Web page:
Your coffee maker seems to work fine, and you rarely give it a second thought, but — like pizza crusts and clothing — coffee just seems to come out better when you let the profesionals do it.
Why is that?
Well, there are a lot of reasons for it, and we’re going to tell you about some of them here. However, unlike most guides on how to make better coffee, we’re not going to ask you to buy any new hardware. No plungers, no weird beaker things, no special ionic water filtration devices. Just coffee, water, and the drip coffee maker you bought for $25 when the one you got as a wedding gift stopped working.
Use Good Water
The most important aspect of making coffee is the coffee beans, but just barely a tiny bit below that is the water. But coffee is so strong and bitter, you think, won’t the coffee overpower whatever water I use?
No. No it will not. This is true of any brewed or distilled product, and it’s true of coffee: Good coffee starts with good water. Some places have great tap water, and if that’s true for you, use that. If not, use a filtered water. It will make a big difference.
Buy Good Beans
Coffee goes stale quickly, which is why the best cups of it are going to have been made from beans sourced as locally as possible. Find a local roaster if you can, and buy whole beans (grinding accelerates the degradation process). Since you’ll lose a little flavor using a drip coffee maker, it’s a good idea to avoid light roasts, since they’ll come out too weak at the end of the day. And don’t grind your coffee until you’re ready to brew it.
Get Your Mind Right, Grind Right
The strength of your coffee is largely determined by the speed of the extraction process — the hot water extracting the flavors from the coffee grounds. You can regulate this by varying the coarseness of the grind. A fine grind will slow down this process, resulting in a more robust brew. But don’t overdo it or you’ll wind up with something too bitter. It works the other direction, too. Too coarse a grind and you wind up with weak coffee. Do some experimenting to find out how you like it and how your particular machine responds, but in most drip coffee makers, you should aim for something about the consistency of sand.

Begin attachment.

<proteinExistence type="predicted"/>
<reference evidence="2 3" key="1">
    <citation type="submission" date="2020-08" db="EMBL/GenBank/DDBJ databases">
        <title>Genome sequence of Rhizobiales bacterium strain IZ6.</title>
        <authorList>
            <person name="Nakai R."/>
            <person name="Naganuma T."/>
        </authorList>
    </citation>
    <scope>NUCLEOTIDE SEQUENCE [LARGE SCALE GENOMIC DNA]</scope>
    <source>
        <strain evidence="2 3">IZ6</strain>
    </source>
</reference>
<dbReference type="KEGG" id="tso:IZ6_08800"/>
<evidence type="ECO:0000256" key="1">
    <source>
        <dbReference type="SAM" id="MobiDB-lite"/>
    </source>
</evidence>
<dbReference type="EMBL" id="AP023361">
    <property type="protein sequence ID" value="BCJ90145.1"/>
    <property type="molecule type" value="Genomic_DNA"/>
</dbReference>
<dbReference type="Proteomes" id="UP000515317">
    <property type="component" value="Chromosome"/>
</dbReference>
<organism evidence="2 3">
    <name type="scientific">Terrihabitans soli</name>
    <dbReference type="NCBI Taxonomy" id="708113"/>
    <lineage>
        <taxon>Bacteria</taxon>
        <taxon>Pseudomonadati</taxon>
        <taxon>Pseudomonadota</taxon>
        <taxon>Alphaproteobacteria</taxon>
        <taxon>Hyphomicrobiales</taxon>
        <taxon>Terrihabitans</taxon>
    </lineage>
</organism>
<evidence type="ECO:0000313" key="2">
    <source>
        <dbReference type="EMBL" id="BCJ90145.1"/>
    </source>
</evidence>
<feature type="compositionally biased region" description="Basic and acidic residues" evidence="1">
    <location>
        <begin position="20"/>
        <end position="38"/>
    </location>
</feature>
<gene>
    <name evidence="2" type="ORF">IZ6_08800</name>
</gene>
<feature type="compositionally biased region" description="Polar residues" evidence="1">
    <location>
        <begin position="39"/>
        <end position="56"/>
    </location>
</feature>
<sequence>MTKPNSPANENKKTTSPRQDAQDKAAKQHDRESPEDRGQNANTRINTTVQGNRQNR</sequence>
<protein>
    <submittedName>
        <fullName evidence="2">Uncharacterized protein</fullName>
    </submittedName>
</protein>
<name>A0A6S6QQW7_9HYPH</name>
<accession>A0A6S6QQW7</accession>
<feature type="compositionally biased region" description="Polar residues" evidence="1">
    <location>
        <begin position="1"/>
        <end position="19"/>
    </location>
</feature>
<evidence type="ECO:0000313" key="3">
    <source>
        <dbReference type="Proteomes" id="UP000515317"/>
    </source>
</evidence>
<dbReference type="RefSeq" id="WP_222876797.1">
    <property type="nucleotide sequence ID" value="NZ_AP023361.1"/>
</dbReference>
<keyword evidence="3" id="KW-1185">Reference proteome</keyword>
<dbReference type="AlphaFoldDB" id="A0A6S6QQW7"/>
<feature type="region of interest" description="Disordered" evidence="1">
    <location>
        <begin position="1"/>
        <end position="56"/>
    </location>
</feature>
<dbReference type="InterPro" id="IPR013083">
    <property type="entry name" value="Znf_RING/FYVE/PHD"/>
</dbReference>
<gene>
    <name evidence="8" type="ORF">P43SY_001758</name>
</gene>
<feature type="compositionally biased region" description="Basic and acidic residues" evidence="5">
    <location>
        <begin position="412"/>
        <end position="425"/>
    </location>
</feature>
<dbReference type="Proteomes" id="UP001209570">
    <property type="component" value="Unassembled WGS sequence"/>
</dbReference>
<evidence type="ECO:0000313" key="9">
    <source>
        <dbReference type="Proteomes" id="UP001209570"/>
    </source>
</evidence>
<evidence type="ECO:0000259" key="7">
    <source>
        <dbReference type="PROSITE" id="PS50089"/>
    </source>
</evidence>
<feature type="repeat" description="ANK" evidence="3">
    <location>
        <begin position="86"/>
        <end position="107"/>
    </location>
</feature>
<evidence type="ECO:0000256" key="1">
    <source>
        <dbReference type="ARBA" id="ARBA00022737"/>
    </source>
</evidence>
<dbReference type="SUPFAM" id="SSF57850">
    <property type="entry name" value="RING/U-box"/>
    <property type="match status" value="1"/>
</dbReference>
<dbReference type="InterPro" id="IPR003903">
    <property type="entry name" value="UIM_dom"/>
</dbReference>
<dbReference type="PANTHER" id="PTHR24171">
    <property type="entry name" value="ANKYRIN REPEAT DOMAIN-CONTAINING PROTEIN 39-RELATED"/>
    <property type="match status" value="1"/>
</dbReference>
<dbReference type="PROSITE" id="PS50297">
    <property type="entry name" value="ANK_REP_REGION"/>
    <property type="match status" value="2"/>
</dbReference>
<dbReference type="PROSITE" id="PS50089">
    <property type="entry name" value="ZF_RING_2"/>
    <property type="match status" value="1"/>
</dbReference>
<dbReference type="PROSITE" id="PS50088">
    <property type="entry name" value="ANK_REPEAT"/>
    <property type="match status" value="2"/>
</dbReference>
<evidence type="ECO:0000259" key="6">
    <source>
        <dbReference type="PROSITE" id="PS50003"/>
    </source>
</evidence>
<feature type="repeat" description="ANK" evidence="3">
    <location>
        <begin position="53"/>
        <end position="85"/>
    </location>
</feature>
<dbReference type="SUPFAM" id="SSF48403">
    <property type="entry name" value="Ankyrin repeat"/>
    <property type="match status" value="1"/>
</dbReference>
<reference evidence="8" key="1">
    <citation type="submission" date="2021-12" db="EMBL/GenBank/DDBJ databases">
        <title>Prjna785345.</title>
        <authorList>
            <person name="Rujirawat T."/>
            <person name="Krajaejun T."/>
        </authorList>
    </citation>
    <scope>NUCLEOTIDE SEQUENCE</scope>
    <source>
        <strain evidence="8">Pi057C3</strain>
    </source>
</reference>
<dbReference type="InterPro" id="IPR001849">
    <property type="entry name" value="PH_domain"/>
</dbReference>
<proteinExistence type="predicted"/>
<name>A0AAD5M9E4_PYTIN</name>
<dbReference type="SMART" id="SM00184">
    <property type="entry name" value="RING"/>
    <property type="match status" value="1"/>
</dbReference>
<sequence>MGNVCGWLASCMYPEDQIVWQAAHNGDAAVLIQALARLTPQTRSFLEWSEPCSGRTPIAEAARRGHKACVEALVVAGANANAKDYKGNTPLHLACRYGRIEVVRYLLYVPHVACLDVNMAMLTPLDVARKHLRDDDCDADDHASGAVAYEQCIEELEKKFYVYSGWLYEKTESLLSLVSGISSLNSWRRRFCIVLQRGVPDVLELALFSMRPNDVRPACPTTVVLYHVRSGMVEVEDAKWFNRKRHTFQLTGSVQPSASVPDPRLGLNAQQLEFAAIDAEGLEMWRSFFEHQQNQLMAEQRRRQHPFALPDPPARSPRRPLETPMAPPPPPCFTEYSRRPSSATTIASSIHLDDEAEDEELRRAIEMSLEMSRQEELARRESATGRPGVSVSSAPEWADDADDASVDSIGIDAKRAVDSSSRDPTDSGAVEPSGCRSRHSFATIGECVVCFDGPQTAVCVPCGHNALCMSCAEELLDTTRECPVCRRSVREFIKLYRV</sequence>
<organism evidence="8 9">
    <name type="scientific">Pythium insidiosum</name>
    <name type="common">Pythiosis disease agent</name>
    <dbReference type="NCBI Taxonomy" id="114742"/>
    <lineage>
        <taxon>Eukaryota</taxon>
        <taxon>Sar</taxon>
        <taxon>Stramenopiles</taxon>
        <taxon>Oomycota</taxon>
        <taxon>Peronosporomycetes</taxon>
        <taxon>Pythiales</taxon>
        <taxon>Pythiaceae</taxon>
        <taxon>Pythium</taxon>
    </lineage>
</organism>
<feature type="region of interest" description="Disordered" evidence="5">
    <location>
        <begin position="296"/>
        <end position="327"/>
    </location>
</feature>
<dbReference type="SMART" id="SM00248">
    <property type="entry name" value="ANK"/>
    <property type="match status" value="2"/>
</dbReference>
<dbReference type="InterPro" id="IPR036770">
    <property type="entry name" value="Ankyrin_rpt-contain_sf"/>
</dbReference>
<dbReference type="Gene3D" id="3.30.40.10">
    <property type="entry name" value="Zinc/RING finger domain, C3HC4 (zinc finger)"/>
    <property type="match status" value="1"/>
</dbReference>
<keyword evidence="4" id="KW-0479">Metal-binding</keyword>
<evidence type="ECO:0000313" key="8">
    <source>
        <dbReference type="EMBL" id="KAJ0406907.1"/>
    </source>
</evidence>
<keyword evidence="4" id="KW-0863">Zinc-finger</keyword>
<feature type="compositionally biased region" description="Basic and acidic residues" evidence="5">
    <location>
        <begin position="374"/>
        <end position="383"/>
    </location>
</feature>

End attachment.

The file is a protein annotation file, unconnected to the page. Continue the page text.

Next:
Ratios Ratios Ratios
This is a matter of personal taste, but you’d be surprised how many people are, like, not even in the ballpark when it comes to the proper ratio of water to coffee grounds. Somewhere between one and two tablespoons per six ounces of water is a good place to start. You can adjust from there, but go ahead and try the two tablespoons and see how you like it.
The biggest issue with drip coffee makers is getting the water temperature right. What you want is 200 degrees, give or take a few degrees on either side of that. A lot of drip coffee makers have a hard time getting that hot quickly enough, resulting in a bitter brew. One way around this is to run the water through your coffee maker once without any grounds in it, in order to heat up the machine. You still probably won’t nail the temperature just right, but you’ll be closer, and like in horseshoes and hand grenades, close does kind of count.
Remove After Brew
When the coffee is done brewing, remove it from the machine and put it in your cup. If there is leftover coffee, which seems likely, pour it into a carafe if you have one. The longer it stays on that little heating pad thing, the more burned and bitter tasting it’s going to get.
And that’s about it. It doesn’t take a lot of extra effort, just a little know-how to make a better cup of coffee at home.